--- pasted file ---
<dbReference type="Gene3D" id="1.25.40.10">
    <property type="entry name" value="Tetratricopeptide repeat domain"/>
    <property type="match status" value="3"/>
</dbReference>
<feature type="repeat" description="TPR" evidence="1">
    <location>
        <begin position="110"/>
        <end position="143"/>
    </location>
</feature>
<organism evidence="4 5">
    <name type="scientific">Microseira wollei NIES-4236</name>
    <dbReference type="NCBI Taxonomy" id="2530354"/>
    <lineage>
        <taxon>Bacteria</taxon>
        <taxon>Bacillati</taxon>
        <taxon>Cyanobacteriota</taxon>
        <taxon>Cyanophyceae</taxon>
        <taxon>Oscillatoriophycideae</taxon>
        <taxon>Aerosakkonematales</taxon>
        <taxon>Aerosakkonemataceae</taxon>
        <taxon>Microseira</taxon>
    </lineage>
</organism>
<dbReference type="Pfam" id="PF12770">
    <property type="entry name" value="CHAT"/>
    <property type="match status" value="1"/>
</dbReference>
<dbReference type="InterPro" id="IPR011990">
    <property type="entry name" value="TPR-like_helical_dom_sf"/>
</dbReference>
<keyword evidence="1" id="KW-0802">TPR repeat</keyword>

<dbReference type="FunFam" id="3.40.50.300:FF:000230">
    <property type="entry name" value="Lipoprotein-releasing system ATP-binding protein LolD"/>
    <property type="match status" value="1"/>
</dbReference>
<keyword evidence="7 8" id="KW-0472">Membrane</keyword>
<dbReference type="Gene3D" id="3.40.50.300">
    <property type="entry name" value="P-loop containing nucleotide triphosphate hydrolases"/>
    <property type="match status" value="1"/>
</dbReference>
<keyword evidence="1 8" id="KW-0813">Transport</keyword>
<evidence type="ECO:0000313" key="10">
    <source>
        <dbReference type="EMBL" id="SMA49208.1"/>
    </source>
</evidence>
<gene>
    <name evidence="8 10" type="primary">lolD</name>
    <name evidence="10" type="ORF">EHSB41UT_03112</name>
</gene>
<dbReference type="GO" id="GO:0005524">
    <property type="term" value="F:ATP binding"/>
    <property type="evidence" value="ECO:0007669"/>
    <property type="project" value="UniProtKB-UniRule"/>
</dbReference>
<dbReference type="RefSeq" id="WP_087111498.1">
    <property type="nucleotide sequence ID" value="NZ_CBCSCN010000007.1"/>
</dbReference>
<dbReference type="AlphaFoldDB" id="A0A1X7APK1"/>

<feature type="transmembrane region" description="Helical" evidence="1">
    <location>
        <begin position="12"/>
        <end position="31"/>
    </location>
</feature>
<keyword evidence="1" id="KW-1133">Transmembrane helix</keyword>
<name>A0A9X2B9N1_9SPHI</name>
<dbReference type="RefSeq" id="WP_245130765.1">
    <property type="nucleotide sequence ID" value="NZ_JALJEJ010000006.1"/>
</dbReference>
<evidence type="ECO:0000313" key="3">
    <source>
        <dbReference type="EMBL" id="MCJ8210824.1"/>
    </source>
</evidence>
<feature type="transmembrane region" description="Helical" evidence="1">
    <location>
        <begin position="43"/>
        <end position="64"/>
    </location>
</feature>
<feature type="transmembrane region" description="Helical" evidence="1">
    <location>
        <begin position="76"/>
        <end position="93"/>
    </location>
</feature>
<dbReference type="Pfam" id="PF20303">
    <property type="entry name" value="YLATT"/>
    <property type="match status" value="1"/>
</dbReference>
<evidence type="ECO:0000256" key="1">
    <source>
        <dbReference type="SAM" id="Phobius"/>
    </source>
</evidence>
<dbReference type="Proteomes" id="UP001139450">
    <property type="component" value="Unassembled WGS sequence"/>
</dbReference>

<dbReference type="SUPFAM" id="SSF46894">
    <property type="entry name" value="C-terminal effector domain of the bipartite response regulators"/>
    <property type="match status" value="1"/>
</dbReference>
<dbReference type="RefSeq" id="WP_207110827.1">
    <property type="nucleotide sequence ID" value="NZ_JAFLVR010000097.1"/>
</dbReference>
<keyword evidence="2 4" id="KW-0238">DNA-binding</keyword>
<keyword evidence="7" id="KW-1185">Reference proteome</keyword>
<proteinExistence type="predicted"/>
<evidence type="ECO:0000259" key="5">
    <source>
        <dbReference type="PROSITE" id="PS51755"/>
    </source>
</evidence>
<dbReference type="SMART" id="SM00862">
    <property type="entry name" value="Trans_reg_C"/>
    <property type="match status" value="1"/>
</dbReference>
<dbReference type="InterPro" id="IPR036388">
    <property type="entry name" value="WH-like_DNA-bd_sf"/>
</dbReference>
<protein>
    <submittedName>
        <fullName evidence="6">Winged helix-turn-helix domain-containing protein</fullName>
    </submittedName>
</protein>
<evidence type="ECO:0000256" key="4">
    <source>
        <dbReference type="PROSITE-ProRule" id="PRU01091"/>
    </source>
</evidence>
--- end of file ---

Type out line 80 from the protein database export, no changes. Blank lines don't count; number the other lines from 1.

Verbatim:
        <end position="64"/>